Bond Vigilante Calls Out ‘Dead Fish’ Credit Investors on Climate
Ulf Erlandsson isn’t your typical climate campaigner: He prefers the trading desk to the picket line.
He pushed Amundi SA, Europe's largest asset manager, into divesting bonds in an Indian bank that was financing a coal mine, shamed HSBC Holdings Plc for failing to hold that same bank to account, and pressured a Japanese lender to announce it would stop funding coal power.
Erlandsson sees his particular brand of activism, shaped by almost two decades working in the debt markets, as a new form of bond vigilantism. He now spends his time pushing fixed-income investors and bankers to face up to the risks posed by climate change and their role in underwriting a warmer planet. He wants them to use their financial heft to increase the cost of capital for polluters and pressure companies to reinvent themselves for a low-carbon future.
After setting up a nonprofit last year backed by Rockefeller money, the former credit derivatives strategist at Barclays Plc and bond fund manager has become an outspoken critic of the financial establishment, lambasting companies including his former employer Barclays for failing to do enough to fight global warming.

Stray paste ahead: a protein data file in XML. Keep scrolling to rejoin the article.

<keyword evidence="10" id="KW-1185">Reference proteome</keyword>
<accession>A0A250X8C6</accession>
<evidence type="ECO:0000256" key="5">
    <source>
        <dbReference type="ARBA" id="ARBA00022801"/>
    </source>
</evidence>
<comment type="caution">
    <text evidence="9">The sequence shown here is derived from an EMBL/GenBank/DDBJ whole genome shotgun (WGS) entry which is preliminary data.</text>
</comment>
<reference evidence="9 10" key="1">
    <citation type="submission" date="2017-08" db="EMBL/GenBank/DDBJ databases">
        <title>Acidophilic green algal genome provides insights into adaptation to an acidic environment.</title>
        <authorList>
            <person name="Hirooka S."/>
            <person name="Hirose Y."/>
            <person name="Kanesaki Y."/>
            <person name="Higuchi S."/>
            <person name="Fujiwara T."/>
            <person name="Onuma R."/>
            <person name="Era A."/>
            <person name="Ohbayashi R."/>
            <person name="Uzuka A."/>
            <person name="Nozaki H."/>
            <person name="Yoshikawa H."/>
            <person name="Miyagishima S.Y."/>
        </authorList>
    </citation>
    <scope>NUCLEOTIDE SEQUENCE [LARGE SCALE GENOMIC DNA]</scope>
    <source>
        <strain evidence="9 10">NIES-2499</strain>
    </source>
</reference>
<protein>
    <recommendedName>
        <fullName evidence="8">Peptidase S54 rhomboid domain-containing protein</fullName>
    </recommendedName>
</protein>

His unconventional methods involve a combination of public shaming, typically on social media, and back-door diplomacy. Using contacts built up over years of buying and selling bonds, he cajoles and persuades investors or lenders to exit planet-warming positions. And he’s not bashful in enlisting lawyers, other nonprofits or journalists in his campaigns. He knows people see him as a troublemaker.
“I have a low threshold for generating trouble when I see something that I think is wrong,” said Stockholm-based Erlandsson. “There’s a saying here that goes ‘only dead fish flow with the stream.’ I’m definitely not one of the dead fish.”
Late last year, Erlandsson, 45, learned that India’s largest bank, State Bank of India, planned to lend about $650 million to help Adani Enterprises Ltd. fund a controversial coal mine in northern Australia. As an early investor in green bonds — debt raised to fund specific environmentally-friendly projects — Erlandsson recalled that the Indian bank had sold such notes back in 2018. He also knew that one of the most high-profile funds investing in green bonds, Amundi’s Planet Emerging Green One fund, held the bonds.